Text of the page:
Hydro-Fracturing For Low Yield Wells Water Well DrillingPumps - Service & Installation
The Hydrofracturing Process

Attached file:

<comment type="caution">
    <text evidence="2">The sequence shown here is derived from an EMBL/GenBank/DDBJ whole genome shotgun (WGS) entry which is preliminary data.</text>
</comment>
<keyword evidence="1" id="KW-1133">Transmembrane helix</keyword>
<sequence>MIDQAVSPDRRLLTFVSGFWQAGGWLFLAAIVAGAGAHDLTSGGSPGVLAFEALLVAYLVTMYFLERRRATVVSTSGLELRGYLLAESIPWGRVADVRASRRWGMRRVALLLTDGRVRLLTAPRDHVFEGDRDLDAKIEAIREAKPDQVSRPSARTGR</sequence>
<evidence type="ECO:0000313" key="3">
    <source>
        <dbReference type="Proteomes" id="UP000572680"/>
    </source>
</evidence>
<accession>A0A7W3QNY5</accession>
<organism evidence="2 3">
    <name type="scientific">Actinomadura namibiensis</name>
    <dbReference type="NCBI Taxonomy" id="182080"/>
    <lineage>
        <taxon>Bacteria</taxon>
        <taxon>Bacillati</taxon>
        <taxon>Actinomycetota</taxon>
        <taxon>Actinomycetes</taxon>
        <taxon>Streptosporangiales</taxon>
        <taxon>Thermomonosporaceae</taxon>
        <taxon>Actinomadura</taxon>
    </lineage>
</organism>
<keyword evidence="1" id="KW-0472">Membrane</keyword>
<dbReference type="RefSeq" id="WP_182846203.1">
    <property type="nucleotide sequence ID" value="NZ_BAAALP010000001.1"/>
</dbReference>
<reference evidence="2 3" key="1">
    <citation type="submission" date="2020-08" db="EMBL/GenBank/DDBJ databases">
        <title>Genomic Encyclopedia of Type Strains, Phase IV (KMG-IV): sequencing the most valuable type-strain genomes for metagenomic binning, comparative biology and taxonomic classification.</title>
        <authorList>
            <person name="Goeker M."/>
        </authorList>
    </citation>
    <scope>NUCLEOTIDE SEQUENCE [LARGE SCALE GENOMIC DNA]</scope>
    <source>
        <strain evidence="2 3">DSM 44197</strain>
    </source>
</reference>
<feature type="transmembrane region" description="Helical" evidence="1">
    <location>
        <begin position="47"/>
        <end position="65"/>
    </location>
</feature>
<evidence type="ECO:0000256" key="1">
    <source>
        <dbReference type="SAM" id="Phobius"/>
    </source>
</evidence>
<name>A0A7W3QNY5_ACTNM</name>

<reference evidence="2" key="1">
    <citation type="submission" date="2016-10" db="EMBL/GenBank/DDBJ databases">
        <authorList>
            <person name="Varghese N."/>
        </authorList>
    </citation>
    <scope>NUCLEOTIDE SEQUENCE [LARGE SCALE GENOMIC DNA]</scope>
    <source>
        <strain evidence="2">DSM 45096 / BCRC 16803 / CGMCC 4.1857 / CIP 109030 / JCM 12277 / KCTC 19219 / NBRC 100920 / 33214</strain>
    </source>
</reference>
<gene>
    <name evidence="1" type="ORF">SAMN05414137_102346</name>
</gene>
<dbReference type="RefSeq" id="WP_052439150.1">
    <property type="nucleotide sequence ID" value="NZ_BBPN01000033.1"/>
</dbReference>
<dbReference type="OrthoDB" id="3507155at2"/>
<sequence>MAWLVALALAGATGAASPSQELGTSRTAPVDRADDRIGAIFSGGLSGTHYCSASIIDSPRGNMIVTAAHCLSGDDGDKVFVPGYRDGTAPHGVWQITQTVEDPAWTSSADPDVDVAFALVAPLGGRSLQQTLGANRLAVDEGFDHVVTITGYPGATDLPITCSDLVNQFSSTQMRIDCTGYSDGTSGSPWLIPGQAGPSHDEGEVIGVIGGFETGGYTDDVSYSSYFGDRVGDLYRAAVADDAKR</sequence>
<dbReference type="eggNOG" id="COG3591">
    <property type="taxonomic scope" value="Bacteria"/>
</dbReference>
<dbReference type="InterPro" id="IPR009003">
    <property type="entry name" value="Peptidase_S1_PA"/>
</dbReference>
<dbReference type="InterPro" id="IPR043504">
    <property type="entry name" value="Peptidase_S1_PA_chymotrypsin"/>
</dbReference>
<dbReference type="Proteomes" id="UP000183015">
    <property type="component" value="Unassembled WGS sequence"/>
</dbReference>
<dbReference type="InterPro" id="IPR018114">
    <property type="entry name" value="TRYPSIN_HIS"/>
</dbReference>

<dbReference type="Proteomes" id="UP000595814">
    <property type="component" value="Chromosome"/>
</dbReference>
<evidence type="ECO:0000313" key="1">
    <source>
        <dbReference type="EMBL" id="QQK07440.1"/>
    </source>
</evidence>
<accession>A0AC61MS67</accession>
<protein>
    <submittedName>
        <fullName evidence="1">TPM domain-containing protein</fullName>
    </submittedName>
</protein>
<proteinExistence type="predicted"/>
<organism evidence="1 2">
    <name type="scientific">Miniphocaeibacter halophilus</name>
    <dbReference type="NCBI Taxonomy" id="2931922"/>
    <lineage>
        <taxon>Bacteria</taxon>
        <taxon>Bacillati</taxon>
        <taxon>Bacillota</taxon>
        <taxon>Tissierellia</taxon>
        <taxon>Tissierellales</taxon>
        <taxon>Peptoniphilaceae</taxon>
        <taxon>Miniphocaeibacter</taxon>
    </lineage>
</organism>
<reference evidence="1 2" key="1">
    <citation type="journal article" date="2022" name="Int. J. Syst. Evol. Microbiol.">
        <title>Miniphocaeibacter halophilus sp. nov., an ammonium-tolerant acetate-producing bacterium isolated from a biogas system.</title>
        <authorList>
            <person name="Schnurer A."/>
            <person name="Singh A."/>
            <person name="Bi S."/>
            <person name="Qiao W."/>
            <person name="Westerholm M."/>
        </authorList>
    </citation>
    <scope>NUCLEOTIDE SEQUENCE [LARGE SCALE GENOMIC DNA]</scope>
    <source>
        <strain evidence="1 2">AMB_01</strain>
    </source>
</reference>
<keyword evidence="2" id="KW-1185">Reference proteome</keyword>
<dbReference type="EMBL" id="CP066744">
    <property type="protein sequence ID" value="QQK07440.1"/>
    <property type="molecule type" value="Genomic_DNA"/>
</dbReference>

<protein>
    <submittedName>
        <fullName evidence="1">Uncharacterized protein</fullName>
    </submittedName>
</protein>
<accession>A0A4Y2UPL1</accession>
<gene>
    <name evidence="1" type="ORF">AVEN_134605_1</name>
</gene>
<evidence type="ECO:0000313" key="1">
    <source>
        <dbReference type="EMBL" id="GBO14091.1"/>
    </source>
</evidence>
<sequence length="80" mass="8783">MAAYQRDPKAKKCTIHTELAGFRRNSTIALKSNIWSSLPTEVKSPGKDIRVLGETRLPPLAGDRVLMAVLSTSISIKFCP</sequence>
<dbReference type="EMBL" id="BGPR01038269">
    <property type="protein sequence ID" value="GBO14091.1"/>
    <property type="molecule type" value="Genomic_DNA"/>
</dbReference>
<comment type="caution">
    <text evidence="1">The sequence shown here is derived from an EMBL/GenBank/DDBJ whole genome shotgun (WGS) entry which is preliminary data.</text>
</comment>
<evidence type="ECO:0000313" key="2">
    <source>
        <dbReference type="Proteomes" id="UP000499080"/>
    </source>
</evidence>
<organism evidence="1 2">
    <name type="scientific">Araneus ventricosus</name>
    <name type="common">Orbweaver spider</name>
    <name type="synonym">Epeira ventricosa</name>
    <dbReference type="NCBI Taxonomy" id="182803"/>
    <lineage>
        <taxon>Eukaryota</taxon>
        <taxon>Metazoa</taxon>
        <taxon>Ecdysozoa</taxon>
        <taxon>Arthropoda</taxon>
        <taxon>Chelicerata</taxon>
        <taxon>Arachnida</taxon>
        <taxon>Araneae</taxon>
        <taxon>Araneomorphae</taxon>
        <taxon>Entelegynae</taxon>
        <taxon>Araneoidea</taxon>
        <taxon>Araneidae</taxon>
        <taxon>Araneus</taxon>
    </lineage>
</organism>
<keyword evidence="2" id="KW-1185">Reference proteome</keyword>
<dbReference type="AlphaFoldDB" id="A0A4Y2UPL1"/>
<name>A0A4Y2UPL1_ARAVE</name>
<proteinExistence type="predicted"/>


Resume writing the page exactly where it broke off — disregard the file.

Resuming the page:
The procedure involves the installation of an inflatable or mechanical packer which is placed in the well bore at least 20 feet below the casing and drive shoe seal and at least 60 feet below the ground surface to insure that the process does not "break" the seal or allow surface water contaminants to enter the well. The packer is inflated or locked into position and water is pumped through the packer under pressure. Most applications require between 500 and 2000 pounds per square inch (psi) and in some cases 3000 psi pressure may be needed in tight rock formations. Examples If successful, pressure will steadily rise to a maximum level as the rock formation resists flow, then will suddenly drop off and stabilize at a lower pressure. The drop in pressure indicates that the formation is accepting water and the resistance to flow is diminished. Water is pumped into the formation for 5 to 30 minutes. Injection pump delivery rates of 50 to 75 gallons per minute (gpm) have proven successful. Generally, 1500 to 2000 gallons of water are pumped into the bedrock formation. Continued... It is extremely important that only clean, disinfected water is used for injection water because of the extreme pressure involved and the potential for forcing contaminants deep into the bedrock aquifer. One or two packers may be used for hydro-fracturing. When utilizing one packer, it is set near the top of the well but at a minimum safe distance below the drive shoe. After the initial frac sequence, the packer is deflated or unlocked and lowered further into the hole and the process is repeated as many times as necessary. Commonly two sequences are performed. Zone fracturing utilizes a two packer system where the packers in series and water is pumped into the zone between the packers. This system can be more effective because it concentrates pressures within a small area, typically 30 to 60 foot intervals, and individual fractures can be isolated and hydraulically fractured. With this method, the procedure starts within a specified section of the well targeted by the water well contractor. Each successive sequence stresses one interval higher than the last. In this way, all potential water bearing fractures or fracture zones are worked independently within the section being hydro-fracked. This differs from, the single packer, one or two frac sequence method which probably only affects the weakest, least resistant point(s) in the well but still may produce adequate results for private wells serving individual households. Zone fracturing is more expensive and time consuming procedure and is generally used only on difficult wells or public supply wells or if a larger flow of water is desired.